The course “Data in the Built Environment” is designed to teach data science skills to graduate engineering students. One of its main aims is to motivate students to dig deeper into context via project-based learning concepts (Hicks and Irizarry 2018). To do this, students are given a new dataset each week with which to practice a newly introduced data science technique. Students practice the technique in class in groups and then use new data (also in groups) for homework as a way of deepening and solidifying their understanding (Paul Alexander Horton, Weiner, and Lande 2018; Neff et al. 2017). In short, each week students are challenged to synthesize the technical knowledge and then apply this learning through a practical data application with questions relevant to the data rather than to the technique. This approach is designed to create a tension between data as viewed by engineers and problems that require a deeper analysis to really understand the contextual story. Throughout the semester, the class pedagogy (and grading) emphasized the importance of characterizing data analysis results within the context in which data emerges. The network class was taught toward the end of the semester, so students had practice with linking data subtleties to context—but only in data reflective of the built environment (e.g., transportation, water, and housing data).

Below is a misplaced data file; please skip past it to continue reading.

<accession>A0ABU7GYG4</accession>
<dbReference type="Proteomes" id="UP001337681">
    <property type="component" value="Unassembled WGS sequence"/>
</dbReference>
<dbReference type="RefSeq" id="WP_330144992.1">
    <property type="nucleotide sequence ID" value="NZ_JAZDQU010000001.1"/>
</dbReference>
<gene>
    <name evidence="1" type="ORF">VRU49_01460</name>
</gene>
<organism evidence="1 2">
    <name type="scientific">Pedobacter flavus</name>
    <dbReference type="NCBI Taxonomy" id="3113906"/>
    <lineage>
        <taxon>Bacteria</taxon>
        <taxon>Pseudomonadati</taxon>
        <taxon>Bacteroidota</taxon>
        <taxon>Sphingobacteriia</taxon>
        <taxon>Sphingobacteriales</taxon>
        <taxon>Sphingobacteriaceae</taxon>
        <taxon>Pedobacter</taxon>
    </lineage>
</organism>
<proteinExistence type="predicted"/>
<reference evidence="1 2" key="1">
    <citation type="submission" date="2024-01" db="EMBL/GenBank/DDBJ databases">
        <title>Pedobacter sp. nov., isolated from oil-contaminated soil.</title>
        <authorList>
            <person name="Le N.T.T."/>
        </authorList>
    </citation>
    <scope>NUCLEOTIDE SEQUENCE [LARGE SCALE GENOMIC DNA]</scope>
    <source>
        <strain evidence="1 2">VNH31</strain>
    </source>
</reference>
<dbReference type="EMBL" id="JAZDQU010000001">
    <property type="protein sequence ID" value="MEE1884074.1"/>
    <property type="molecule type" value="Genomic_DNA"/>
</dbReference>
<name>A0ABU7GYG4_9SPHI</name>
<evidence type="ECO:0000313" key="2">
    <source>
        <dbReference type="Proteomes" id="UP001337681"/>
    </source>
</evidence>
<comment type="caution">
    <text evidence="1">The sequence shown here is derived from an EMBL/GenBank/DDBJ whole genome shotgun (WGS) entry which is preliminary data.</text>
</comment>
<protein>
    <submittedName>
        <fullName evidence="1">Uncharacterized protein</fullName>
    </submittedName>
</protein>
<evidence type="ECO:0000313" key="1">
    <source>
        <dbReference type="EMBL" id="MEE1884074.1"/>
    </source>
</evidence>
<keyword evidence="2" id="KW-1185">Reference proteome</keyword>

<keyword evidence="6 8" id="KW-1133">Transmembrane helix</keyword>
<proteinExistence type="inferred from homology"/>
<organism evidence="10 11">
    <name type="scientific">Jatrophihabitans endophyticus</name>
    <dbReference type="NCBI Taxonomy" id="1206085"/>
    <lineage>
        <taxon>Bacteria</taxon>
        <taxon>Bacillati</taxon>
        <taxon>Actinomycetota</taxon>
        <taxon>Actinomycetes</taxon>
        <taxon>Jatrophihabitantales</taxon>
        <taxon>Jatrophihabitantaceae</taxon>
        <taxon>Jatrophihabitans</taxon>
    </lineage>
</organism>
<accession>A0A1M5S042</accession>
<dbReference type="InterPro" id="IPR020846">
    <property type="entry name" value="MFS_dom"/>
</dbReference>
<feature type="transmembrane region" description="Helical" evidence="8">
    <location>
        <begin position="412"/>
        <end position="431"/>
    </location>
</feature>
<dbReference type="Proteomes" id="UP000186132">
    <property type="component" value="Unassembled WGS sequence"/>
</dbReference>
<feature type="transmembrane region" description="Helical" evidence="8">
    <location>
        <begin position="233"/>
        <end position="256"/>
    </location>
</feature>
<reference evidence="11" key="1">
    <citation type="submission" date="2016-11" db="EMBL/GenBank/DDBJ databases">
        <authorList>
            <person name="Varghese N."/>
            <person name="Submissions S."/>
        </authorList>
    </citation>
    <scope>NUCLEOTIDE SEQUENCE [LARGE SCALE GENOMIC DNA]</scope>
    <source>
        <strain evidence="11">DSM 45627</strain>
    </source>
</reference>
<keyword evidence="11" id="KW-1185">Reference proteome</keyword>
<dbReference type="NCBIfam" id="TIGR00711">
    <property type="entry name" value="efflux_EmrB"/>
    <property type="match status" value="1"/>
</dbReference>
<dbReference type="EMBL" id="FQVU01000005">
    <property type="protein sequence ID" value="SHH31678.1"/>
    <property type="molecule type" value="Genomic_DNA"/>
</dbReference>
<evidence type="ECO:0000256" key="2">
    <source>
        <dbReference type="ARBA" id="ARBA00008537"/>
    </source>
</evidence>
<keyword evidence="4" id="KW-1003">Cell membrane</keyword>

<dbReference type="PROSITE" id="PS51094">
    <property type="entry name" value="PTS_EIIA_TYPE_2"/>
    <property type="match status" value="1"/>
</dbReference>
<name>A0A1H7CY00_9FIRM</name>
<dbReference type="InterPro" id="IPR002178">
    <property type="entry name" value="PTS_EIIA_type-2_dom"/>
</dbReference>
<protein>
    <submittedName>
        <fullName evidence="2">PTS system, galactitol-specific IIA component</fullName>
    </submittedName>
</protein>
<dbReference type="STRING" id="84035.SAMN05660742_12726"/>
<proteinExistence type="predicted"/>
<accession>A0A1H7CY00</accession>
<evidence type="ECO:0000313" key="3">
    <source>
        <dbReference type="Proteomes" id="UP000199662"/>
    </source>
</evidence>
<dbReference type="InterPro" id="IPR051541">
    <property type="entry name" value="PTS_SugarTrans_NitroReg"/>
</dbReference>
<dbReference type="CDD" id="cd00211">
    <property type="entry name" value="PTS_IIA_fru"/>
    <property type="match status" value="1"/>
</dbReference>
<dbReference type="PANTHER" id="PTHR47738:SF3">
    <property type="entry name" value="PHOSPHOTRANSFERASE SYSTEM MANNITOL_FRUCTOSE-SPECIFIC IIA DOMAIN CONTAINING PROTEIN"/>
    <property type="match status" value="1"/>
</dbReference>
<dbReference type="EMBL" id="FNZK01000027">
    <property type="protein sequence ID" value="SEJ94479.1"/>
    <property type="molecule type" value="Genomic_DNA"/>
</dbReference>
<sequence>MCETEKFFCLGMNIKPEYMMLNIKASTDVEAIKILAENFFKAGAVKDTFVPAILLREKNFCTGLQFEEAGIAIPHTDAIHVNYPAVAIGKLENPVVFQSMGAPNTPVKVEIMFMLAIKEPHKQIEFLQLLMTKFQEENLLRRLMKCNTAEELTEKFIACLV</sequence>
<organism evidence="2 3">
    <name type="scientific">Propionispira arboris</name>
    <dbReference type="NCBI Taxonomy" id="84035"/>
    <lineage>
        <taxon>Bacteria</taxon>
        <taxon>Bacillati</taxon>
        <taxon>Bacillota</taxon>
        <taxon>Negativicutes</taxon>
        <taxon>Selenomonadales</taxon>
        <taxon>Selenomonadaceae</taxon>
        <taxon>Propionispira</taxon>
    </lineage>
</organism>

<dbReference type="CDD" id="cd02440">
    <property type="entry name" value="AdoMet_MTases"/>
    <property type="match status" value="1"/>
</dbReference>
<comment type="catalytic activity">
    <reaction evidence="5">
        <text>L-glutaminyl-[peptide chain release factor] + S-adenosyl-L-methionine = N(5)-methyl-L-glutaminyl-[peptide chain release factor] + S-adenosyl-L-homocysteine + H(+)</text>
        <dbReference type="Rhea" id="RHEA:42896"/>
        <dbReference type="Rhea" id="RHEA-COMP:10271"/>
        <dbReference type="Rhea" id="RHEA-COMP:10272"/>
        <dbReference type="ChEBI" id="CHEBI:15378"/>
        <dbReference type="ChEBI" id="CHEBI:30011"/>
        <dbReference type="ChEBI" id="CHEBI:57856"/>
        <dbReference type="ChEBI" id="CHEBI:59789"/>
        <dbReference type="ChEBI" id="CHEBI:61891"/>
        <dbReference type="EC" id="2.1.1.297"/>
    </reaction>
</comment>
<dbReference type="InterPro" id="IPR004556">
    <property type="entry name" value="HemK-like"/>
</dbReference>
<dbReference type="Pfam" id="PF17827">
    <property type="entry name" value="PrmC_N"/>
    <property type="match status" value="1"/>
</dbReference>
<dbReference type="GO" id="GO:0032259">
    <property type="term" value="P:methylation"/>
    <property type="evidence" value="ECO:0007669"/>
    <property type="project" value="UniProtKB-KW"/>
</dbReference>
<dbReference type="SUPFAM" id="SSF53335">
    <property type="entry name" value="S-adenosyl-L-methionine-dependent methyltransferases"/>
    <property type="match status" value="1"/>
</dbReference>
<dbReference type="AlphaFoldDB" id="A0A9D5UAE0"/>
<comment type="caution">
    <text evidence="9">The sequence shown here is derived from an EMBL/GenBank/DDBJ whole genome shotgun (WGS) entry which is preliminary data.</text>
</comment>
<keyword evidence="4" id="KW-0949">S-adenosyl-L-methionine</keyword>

The underlying assumption of most engineering students is that data are data, mostly the same in all applications. Rarely do engineering students grapple with data that are unfamiliar to them. The Humanists on the Move data offered a completely novel opportunity to practice network visualization, motivating students to understand the underlying data in a way that they would not normally worry about.
The engineering class assignment mimicked the instructions for the humanist class, but compressed the time allocated for background research. Each student was assigned three humanists, who themselves were selected because they provided students the opportunity to uncover interesting contextual information. The engineering students prepared a one-page summary of basic background information for each figure, including important acquaintances, and any documented travel using three or more sources of information. Because the time allocated for background research was compressed, Wikipedia was an allowable source of information. It was notable that even this limited information gathering exercise threw engineering students into new terrain. Many had questions about how to decide what was important, how to find sources of information, even why they were working on these data in particular. The exercise of preparing them for the data both energized and confused them.